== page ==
Humans and animals all have chemical and microbial signatures that influence their well-being in one way or another. In medicine, the use of probiotics rather than antibiotics has become high on the agenda. However, humans and animals are not the only ones who have a close relationship with their microflora. Plants exhibit similar relationships with their environments too. Just as they do in humans, microbes play a major role in plant health and resistance to plant diseases.
At Aarhus University in Flakkebjerg, Denmark, researchers are studying plants, plant health and plant diseases caused by microbial pathogens. The ability of plants to fight microbial pathogens such as bacteria and fungi is to a large extent determined by plant genes that regulate plant defense capabilities. In a new study, researchers from AU Flakkebjerg have studied how plants with different resistance traits interact with their microbes to respond to pathogen attack.
The research is published in the journal Microbiology Spectrum.
“We have investigated what happens in plants when they are attacked by a pathogen. What changes occur in the plant itself as well as its associated microbial communities (i.e., microbiome) during a pathogen attack? What makes some plants resistant while others are not? To answer these questions, we explored the interaction between plant chemical compounds and the plethora of microbial communities associated with the plant. This is not really a new research area, but by applying new and modern technologies in this study, we have been able to get a much more detailed insight into what is actually going on, in terms of interactions between plant chemicals and microbes,” says Assistant Professor Enoch Narh Kudjordjie, one of the lead researchers from the Department of Agroecology at Aarhus University.
Plants have their own integrated defense system
Like humans, plants have their own immune system, which plays a huge role in disease prevention. Plant defense is tightly regulated by plant secondary metabolites, hormones, and beneficial microbes in and around the plant.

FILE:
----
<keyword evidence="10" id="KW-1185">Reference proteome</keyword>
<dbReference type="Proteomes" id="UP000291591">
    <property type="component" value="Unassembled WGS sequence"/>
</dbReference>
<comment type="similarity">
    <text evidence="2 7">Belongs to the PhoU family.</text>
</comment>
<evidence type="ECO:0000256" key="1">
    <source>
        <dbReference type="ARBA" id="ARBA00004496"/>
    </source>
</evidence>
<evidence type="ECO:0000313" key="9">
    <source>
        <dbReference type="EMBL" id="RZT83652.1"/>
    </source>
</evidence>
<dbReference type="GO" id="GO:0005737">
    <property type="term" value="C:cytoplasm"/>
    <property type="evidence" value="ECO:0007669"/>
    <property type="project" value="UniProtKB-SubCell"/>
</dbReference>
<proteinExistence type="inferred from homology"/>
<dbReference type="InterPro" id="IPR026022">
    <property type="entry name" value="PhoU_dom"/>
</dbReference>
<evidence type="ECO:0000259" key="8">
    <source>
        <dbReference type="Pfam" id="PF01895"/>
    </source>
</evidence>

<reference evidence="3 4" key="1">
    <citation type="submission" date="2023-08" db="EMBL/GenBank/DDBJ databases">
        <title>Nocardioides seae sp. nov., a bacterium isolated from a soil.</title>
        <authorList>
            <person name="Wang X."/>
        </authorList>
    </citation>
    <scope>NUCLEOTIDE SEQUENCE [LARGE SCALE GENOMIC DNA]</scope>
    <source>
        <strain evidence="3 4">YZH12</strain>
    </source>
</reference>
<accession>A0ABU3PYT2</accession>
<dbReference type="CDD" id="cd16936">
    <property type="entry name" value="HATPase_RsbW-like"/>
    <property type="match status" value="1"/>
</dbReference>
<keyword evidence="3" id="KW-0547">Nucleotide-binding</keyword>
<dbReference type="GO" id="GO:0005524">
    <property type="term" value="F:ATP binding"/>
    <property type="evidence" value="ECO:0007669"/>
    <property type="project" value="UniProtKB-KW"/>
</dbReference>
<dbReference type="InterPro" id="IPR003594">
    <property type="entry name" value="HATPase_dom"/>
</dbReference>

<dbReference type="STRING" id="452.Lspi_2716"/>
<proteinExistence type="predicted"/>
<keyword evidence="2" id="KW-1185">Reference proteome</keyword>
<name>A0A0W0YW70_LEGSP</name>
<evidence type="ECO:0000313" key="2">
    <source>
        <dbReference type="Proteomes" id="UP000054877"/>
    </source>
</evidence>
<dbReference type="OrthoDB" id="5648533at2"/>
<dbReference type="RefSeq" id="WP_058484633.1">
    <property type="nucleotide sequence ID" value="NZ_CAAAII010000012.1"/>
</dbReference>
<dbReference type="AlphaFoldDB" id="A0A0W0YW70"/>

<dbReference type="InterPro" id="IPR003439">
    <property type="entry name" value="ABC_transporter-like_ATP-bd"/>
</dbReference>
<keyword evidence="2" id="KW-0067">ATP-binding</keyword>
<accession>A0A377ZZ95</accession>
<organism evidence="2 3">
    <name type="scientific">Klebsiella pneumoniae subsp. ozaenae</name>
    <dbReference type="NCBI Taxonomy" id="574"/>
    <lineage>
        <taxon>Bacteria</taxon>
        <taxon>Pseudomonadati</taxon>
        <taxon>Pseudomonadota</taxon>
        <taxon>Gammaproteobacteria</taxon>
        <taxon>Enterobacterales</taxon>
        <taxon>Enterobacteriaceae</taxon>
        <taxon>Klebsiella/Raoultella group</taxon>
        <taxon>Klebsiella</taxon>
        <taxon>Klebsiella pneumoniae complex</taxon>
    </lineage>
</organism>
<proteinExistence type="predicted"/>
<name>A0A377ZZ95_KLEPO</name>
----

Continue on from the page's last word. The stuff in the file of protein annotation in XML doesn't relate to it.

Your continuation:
This defense system and its activation are complex, and we have yet to understand in detail how these components come together to help the plant protect itself from attack. However, there is light at the end of the tunnel as scientists are making strides in studying these defense components by analyzing different plant genotypes, using new techniques such as next-generation sequencing and analytical chemistry platforms.
“We have been working with a model plant known as Arabidopsis thaliana. Arabidopsis genotypes have different levels of resistance to Fusarium oxysporum, a fungal pathogen that attacks several plant species. In the present work we used two Arabidopsis genotypes; one that is resistant and another that is susceptible to Fusarium oxysporum. These contrasting genotypes were chosen to enable us to gain a comprehensive insight into the metabolic and microbial changes which underline resistance and susceptibilities of plants during pathogen attack,” explains Kudjordjie.
To begin with, the researchers infected two-week-old Arabidopsis genotypes growing in field soil in a greenhouse with the fungal pathogen Fusarium oxysporum. To examine the changes during the period of infection, they collected root and shoot samples at 5 day intervals, starting from 5 days after infection and lasting until day 25 after infection. They confirmed the infections by qPCR and by monitoring disease symptoms.